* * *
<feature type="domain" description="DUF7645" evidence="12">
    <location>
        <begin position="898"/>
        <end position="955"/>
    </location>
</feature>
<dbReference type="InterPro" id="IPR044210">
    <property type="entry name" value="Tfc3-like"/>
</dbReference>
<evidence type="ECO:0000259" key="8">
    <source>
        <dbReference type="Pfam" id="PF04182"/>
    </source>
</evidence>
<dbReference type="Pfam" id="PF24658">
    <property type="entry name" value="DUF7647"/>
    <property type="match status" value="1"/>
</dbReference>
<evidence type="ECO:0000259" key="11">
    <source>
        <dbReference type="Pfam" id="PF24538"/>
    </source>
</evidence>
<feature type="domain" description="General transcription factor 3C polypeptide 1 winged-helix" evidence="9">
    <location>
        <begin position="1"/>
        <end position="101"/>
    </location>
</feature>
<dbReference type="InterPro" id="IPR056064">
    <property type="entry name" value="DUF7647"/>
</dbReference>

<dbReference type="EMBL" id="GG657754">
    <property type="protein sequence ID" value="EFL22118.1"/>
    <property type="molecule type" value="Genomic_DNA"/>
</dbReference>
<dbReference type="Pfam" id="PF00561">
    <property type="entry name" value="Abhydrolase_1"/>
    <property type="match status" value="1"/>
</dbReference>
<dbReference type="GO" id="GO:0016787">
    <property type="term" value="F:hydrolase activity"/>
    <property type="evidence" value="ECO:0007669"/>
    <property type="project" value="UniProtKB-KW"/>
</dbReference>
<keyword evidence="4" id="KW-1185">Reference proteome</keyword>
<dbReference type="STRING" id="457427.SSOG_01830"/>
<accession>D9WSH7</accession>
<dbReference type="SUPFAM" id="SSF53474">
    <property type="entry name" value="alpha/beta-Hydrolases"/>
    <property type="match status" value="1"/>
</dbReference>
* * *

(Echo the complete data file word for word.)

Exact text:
<feature type="domain" description="DUF7645" evidence="12">
    <location>
        <begin position="898"/>
        <end position="955"/>
    </location>
</feature>
<dbReference type="InterPro" id="IPR044210">
    <property type="entry name" value="Tfc3-like"/>
</dbReference>
<evidence type="ECO:0000259" key="8">
    <source>
        <dbReference type="Pfam" id="PF04182"/>
    </source>
</evidence>
<dbReference type="Pfam" id="PF24658">
    <property type="entry name" value="DUF7647"/>
    <property type="match status" value="1"/>
</dbReference>
<evidence type="ECO:0000259" key="11">
    <source>
        <dbReference type="Pfam" id="PF24538"/>
    </source>
</evidence>
<feature type="domain" description="General transcription factor 3C polypeptide 1 winged-helix" evidence="9">
    <location>
        <begin position="1"/>
        <end position="101"/>
    </location>
</feature>
<dbReference type="InterPro" id="IPR056064">
    <property type="entry name" value="DUF7647"/>
</dbReference>

<dbReference type="EMBL" id="GG657754">
    <property type="protein sequence ID" value="EFL22118.1"/>
    <property type="molecule type" value="Genomic_DNA"/>
</dbReference>
<dbReference type="Pfam" id="PF00561">
    <property type="entry name" value="Abhydrolase_1"/>
    <property type="match status" value="1"/>
</dbReference>
<dbReference type="GO" id="GO:0016787">
    <property type="term" value="F:hydrolase activity"/>
    <property type="evidence" value="ECO:0007669"/>
    <property type="project" value="UniProtKB-KW"/>
</dbReference>
<keyword evidence="4" id="KW-1185">Reference proteome</keyword>
<dbReference type="STRING" id="457427.SSOG_01830"/>
<accession>D9WSH7</accession>
<dbReference type="SUPFAM" id="SSF53474">
    <property type="entry name" value="alpha/beta-Hydrolases"/>
    <property type="match status" value="1"/>
</dbReference>